When you think of a "coach", what comes to mind? I think of an athletic coach. But what about coaches in context of literacy instruction or fidelity of implementation? This past week, I participated in training new implementation coaches who were recently hired to oversee schools implementing the Reading Horizons program. At the beginning of the training, we discussed the implementation coach vision by identifying characteristics of a good coach. Note how these characteristics apply to both athletic coaches and implementation coaches in educational contexts.
…gains the trust of those they work with. And if they trust you, they will listen.
Characteristics of a Good Coach
A good coach…
…takes you back to the basics. A good coach knows that the best way to learn and improve is by doing.
…knows that if you want to get better at something, it takes practice…a lot of it.
…breaks the process into steps, and then pinpoints specific areas needing work.
…focuses on proper form early on to ensure the development of good habits.
…helps you master one thing at a time.
…diligently watches over, looking for ways to suggest improvement.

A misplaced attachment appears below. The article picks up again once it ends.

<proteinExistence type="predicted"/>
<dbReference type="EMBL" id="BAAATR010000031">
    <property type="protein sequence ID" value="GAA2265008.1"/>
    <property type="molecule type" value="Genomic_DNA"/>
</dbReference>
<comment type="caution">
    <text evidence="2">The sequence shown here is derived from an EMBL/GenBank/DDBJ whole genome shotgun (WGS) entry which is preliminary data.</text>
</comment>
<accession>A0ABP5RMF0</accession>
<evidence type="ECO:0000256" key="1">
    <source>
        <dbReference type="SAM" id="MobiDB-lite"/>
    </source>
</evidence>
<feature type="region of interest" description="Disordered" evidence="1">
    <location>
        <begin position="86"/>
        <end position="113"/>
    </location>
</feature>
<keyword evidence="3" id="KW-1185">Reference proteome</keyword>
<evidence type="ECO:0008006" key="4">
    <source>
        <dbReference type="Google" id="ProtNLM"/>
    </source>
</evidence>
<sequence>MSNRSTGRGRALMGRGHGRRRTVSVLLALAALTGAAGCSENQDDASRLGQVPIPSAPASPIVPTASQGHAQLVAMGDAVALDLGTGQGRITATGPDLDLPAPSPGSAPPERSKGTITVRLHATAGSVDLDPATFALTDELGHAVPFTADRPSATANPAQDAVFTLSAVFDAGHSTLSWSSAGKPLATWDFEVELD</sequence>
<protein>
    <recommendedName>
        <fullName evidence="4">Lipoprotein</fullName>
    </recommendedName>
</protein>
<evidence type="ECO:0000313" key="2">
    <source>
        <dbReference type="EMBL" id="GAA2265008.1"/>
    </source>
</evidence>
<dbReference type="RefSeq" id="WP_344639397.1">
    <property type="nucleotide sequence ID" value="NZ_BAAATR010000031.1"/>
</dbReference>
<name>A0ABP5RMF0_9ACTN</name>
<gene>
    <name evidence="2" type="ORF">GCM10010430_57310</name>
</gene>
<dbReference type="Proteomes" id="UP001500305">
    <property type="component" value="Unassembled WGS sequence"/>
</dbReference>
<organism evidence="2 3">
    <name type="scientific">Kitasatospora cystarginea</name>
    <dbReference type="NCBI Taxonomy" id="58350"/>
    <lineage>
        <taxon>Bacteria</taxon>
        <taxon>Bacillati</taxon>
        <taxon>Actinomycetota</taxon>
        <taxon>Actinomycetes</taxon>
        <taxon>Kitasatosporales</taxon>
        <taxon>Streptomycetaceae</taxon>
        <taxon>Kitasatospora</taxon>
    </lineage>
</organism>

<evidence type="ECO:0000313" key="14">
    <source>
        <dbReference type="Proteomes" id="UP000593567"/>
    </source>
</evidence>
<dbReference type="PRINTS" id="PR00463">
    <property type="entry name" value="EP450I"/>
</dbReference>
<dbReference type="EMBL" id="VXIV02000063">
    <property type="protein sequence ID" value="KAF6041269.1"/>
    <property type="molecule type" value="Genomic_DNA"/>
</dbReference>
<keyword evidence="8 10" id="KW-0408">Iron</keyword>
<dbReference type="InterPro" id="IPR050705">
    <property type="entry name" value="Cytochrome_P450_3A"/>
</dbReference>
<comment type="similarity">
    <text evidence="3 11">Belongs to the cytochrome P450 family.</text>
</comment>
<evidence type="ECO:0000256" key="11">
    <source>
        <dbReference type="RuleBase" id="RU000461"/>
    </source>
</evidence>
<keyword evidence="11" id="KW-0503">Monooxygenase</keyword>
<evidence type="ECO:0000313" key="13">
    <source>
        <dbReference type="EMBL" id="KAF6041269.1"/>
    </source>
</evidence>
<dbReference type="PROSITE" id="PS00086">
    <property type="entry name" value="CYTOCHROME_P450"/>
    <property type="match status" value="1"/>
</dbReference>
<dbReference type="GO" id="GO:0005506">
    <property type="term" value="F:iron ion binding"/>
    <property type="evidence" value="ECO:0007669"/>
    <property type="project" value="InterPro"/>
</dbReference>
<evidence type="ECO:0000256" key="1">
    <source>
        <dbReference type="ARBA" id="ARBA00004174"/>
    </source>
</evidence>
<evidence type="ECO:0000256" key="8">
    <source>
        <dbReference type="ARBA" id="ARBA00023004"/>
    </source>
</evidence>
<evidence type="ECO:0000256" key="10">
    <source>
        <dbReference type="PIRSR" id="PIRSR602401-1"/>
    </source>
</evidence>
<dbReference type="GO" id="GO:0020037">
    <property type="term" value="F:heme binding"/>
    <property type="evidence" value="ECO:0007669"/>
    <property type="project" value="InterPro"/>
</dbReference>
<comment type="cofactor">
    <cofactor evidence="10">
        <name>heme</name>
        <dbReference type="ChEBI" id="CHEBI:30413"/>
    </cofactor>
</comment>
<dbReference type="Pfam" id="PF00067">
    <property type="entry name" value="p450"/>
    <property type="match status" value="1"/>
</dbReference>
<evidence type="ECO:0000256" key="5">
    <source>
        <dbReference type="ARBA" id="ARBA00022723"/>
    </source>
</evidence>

…identifies individual needs and makes suggestions for change and improvement.
…provides encouragement and appropriate “pep talks” when needed to counteract discouragement.
…develops a positive rapport by taking time to communicate.
…provides feedback on performance.
…provides positive reinforcement, tells you what you’re doing well, and makes you believe you can succeed.
…celebrates successes, big or small.
…takes their work seriously and truly cares about others’ success.
Essentially, educators of all disciplines are coaches. They guide, instruct, correct, and validate. They teach, encourage, redirect, and communicate. As once quoted on CNN, "Coaching is the universal language of change and learning."